Family Health Magazine - NUTRITION
Survive and Thrive
Learn to nurture yourself
Are you too busy ‘doing’ to spend time with your family at breakfast? Rather than sitting and enjoying your meal with them, do you eat toast crusts and slurp milk out of the cereal bowl as you clean up? Later in the day, does your energy level dip? Do you inhale cookies, fast food, energy drinks and bars, or consume unidentifiable objects found on the upholstery of the car?
Nurturing means to nourish, feed, educate, instruct and help to grow or develop. It is vitally important to allow our society to thrive and survive.
You are not alone. Meet Alice, a woman at the end of her tether who needs help improving not only her own nutritional intake, but also that of her family.
Alice is exasperated, overwhelmed and exhausted, wondering, “Where is my happily ever after?” ‘I do’ has taken on an entirely new meaning – I do shopping, I do cooking, I do feeding the family, I do laundry, I do cleaning, I do driving to soccer, swimming, hockey, I do assist with homework assignments… the list continues. Alice has changed into a ‘human doing’ rather than a human being. A sense of harmony is missing in her life. She must learn to nurture herself.
Ways to look after and value yourself
- Eat nutritious food – three meals a day.
- Make fluids count. Do not just drink coffee.
- Get adequate sleep of seven to eight hours every 24 hours.
- Exercise regularly.
- Take time to relax. Consider using massage and meditation to re-energize.
- Be easy on yourself. Talk to yourself as if you are your own best friend.
- Allow time to plan, organize, think about things, and have fun!
As women, we are hard-wired to nurture and assist those around us. It is in our genes. Alice is doing an impressive job of nurturing others, but not herself. So many of us fail to care for ourselves. The airlines have it right: in case of emergency put your own oxygen mask on first, before helping others. Look after your own needs first – put on your oxygen mask!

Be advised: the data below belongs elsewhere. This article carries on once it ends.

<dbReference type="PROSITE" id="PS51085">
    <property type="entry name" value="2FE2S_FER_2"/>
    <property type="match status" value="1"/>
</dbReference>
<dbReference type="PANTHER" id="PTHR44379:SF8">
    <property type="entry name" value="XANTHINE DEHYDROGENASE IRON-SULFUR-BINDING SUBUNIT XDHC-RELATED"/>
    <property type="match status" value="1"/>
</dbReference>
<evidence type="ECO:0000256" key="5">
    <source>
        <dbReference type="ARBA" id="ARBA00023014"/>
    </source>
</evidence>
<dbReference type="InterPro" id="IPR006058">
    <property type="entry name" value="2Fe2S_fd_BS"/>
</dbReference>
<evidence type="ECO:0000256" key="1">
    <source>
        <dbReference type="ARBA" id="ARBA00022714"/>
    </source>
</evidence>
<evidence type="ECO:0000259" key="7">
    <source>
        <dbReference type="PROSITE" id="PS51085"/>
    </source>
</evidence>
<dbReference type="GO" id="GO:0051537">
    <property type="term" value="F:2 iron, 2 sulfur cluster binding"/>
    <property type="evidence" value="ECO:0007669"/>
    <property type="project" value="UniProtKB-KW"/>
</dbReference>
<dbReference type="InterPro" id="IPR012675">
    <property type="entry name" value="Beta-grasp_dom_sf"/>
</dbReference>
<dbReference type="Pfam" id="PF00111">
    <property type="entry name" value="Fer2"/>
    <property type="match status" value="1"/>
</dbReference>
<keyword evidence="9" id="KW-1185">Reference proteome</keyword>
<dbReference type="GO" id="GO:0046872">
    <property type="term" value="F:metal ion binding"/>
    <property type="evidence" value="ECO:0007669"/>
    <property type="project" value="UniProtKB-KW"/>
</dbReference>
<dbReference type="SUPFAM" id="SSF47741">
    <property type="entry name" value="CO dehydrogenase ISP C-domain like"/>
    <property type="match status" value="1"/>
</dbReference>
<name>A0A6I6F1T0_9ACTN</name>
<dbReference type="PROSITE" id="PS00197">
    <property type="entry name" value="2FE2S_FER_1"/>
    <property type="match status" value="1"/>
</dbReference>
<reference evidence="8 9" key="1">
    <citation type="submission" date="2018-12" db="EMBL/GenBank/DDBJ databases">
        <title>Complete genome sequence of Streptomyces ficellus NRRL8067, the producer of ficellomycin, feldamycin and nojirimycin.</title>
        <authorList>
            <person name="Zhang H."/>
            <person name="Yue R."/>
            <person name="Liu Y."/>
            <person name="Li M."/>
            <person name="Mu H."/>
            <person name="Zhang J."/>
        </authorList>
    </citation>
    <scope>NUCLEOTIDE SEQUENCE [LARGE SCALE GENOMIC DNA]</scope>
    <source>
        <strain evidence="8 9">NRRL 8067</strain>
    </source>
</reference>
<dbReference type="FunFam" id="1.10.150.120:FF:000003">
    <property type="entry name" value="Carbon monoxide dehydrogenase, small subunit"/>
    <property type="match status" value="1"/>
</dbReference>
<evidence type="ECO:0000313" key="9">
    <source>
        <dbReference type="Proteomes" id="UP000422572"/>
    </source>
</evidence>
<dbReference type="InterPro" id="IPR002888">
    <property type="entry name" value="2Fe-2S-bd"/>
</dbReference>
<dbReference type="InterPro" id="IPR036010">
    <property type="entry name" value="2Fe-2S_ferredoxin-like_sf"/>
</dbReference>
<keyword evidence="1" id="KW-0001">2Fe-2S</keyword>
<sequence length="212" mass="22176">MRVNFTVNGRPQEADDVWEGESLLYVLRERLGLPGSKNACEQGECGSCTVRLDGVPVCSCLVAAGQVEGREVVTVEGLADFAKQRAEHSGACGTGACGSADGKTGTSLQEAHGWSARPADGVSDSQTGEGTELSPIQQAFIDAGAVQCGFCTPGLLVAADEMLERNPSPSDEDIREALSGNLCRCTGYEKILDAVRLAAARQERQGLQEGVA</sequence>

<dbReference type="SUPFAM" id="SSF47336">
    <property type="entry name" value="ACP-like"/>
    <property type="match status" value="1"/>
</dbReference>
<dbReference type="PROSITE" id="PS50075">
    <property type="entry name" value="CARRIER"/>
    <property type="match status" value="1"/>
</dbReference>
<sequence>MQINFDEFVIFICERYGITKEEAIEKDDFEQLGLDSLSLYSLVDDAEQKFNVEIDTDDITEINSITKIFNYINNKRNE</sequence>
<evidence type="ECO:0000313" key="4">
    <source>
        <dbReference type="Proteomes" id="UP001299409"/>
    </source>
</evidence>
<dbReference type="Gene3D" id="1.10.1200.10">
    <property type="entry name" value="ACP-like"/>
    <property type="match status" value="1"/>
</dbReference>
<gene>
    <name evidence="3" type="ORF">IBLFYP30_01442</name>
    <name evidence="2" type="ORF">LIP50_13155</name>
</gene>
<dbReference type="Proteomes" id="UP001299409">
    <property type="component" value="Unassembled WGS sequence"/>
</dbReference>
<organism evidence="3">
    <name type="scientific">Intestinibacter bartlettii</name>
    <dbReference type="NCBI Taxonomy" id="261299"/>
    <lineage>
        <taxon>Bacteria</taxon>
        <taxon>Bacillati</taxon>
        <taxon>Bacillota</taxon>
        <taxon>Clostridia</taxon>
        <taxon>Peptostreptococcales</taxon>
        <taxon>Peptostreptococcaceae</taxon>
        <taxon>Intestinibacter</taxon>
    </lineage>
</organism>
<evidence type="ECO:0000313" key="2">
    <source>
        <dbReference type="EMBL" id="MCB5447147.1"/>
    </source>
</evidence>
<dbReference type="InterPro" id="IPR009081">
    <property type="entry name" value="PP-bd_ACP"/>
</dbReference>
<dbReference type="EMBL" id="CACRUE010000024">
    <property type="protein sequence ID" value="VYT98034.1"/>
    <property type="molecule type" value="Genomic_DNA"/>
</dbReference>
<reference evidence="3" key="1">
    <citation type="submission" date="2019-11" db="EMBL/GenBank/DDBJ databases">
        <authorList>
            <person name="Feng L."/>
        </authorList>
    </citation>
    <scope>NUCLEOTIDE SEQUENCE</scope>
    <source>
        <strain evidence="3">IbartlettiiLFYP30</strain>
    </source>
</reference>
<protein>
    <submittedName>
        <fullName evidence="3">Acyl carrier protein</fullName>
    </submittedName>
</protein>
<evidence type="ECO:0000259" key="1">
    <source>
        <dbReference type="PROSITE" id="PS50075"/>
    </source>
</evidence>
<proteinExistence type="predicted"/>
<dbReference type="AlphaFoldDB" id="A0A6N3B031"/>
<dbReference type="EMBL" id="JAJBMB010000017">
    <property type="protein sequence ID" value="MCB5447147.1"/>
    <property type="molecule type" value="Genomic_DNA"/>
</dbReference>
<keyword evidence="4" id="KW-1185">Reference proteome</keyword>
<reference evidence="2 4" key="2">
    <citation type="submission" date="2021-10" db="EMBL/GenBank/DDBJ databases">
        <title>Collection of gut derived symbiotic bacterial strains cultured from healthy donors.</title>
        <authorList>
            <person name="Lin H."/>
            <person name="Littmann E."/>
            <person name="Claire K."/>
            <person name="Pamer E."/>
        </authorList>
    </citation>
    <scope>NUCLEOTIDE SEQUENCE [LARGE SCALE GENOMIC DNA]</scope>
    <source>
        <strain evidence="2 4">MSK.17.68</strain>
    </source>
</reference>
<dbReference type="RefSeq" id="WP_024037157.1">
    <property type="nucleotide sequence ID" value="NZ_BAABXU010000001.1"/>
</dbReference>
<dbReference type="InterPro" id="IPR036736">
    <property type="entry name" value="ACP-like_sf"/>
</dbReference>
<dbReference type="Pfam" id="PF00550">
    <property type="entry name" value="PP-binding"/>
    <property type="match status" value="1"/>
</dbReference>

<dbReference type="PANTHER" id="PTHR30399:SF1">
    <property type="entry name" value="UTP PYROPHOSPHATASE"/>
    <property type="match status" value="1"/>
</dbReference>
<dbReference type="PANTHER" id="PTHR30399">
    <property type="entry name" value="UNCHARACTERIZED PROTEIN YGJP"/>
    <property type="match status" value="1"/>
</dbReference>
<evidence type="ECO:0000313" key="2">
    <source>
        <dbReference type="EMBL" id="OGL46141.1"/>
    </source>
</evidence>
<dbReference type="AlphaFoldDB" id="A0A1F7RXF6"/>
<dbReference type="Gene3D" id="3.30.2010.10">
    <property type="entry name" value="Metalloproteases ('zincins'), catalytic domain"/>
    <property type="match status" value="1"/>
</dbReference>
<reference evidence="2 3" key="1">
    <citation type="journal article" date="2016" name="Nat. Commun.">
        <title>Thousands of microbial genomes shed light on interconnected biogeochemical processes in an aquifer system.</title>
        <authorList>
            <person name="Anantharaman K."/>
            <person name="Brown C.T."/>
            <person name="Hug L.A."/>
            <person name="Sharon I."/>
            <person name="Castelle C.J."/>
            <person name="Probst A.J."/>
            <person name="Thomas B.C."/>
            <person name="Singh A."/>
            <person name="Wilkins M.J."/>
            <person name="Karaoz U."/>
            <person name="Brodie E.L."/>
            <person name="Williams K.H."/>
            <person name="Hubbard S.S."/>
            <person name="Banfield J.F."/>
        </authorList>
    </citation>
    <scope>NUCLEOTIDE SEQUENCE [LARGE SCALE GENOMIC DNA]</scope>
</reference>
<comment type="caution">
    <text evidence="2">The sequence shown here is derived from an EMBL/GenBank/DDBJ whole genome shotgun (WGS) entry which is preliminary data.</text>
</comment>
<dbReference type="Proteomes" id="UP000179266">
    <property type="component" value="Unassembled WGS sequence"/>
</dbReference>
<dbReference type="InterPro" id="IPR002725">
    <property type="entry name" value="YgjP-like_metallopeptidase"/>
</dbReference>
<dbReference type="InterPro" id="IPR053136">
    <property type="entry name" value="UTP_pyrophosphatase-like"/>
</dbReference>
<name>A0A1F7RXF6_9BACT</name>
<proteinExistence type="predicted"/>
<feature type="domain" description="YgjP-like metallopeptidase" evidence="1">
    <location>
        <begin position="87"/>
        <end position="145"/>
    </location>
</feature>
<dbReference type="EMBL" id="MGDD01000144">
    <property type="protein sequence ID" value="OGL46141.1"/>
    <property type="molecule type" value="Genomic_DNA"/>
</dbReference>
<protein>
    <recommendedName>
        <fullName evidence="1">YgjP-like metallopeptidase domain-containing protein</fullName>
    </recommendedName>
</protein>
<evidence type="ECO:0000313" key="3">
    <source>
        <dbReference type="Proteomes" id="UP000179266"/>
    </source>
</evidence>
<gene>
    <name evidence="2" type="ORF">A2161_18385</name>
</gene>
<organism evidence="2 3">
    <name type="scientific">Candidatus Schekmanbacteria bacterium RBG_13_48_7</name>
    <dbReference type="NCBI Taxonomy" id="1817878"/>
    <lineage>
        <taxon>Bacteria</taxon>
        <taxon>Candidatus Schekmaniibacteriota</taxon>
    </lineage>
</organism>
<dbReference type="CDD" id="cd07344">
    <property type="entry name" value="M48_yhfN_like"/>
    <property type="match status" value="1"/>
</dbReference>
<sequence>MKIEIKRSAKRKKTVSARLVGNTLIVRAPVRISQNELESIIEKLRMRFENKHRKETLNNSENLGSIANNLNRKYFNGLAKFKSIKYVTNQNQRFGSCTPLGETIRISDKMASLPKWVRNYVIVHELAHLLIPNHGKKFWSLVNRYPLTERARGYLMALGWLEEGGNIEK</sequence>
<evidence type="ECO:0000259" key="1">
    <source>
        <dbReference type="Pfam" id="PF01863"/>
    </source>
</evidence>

Alice recently tried scheduling a 30 minute relaxation break. Within 15 minutes, she had completed three tasks. That was not the intention for this 30 minute break. She set the timer and restrained herself for five minutes. It was supremely difficult to sit and relax . . . to self-nurture! She finally accomplished a five minute break.
First, Alice needs to stop! A break allows time to relax and take stock of the day. As a busy mom (whether working full time or not), Alice is doing 24/7. She must transform her schedule or become resentful, short tempered and unproductive.
We only have 24 hours in a day. Creativity is needed to stay productive and look after the I do list. How can we, and Alice, energize ourselves and get through the day without feeling tired?
Part of self-nurture involves re-energizing. Use premium fuel. Coffee and the kid’s leftovers is not breakfast. Eating over the sink is not a meal. You cannot expect to have energy if you do not refuel.
Eating regularly throughout the day, every day, is essential.
- Eat breakfast, lunch and dinner.
- Snack between meals if they are more than four hours apart.
- Balance your meals with carbohydrates, protein and healthy fats.
- Divide your plate: half vegetables and fruits, a quarter meat or protein, and a quarter of starch. Top it off with a glass of milk.
As your eating becomes more regular, monitor your energy levels and watch them improve. Low energy levels are your body’s way of getting your attention - without balanced nutrition you will not have the energy to complete your do list.
To focus on healthier eating, develop a plan of attack.
- Review your schedule for one week.
- Record all activities and commitments.
- Arrange your menu to correspond with your schedule (see table below).
Planning ahead only takes 10 to 20 minutes.
- Do not throw this plan out. Complete this planning process for two to three weeks. Keep older versions and reuse.
- When introducing new foods to the family, do it gradually.
- For menu item ideas, involve your family. Ask everyone to help list favourite foods so that everyone will enjoy the meals you prepare.
- Keep mealtime pleasant. This is not a time to discipline or argue. You have plenty of time for that later. Bonus: Families that eat together are healthier!
Now, create a list to save time when grocery shopping. Equipped with a list, you can shop for the entire week and avoid unnecessary trips.